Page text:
Paywall or Open Distribution? Can Media Companies Fight Aggregation and Curation? | GigaOM | Online Business Models |

Robin Good: Matthew Ingram has just published a great article on GigaOM about the news media industry and the increasing realization that the content it produces is more often than not found, discovered, shared and read somewhere else from that content originated.

He writes: " other thing that becomes clear from the Pew report is just how big a role aggregators of all kinds — both human and machine-powered — are playing in news consumption.

Despite the growing evidence to the contrary, many newspaper companies and other traditional media outlets still seem to think the vast majority of their audience comes to them directly and prefers to read their content above all other sources.

More than anything else, this is the core philosophy behind the rise of paywalls — which more and more papers are implementing — and also the millions of dollars that media companies have poured into developing iPad apps and other walled-garden-style approaches to news delivery. The assumption is that readers will want only the content that comes from that specific outlet."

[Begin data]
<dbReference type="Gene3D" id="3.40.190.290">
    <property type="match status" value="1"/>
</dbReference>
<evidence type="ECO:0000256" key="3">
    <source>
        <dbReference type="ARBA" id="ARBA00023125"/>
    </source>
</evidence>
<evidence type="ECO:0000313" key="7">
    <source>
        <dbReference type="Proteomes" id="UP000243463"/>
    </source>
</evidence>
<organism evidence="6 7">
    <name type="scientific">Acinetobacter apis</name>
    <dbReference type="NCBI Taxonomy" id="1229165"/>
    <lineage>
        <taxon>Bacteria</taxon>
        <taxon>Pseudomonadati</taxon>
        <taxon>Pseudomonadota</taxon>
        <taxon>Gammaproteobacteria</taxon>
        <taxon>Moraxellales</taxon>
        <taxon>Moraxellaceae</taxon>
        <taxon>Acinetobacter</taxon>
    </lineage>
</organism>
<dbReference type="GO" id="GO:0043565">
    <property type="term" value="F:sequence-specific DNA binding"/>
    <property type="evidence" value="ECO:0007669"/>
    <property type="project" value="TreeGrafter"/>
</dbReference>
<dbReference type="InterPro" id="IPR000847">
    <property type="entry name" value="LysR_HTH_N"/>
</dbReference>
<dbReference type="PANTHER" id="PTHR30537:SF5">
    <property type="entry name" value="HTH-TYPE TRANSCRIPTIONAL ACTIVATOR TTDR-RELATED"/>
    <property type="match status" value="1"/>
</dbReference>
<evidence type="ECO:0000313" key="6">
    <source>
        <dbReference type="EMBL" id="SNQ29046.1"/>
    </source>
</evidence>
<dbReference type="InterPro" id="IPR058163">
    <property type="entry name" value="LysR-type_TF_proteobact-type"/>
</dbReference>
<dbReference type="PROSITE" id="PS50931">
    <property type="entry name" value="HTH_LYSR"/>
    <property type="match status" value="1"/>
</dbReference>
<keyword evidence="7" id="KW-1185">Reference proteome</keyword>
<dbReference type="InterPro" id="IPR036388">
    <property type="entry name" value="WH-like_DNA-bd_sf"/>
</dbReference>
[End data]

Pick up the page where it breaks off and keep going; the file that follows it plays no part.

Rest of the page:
But this is not anymore the case. 

"What does all of this mean for media companies?

More than anything, it means that trying to recreate the scarcity of content that used to exist in print — when media outlets controlled not only the creation of news but the platforms through which it was distributed — by using paywalls and subscription apps is fundamentally a losing battle.

...One response to that is to shrink your audience down to those who will pay, as some outlets like the Financial Times have done and several of Rupert Murdoch’s British papers are trying to do.

The other approach is to be as open and distributed as possible, to try to take advantage of the democracy of distribution instead of fighting it, and then to find other ways to monetize that audience and their attention, whether it’s e-books or live events or the “reverse paywall” model Jeff Jarvis and others have proposed.

Either way, aggregation and curation are the new reality of media, whether media companies like it or not."

Must read. 9/10

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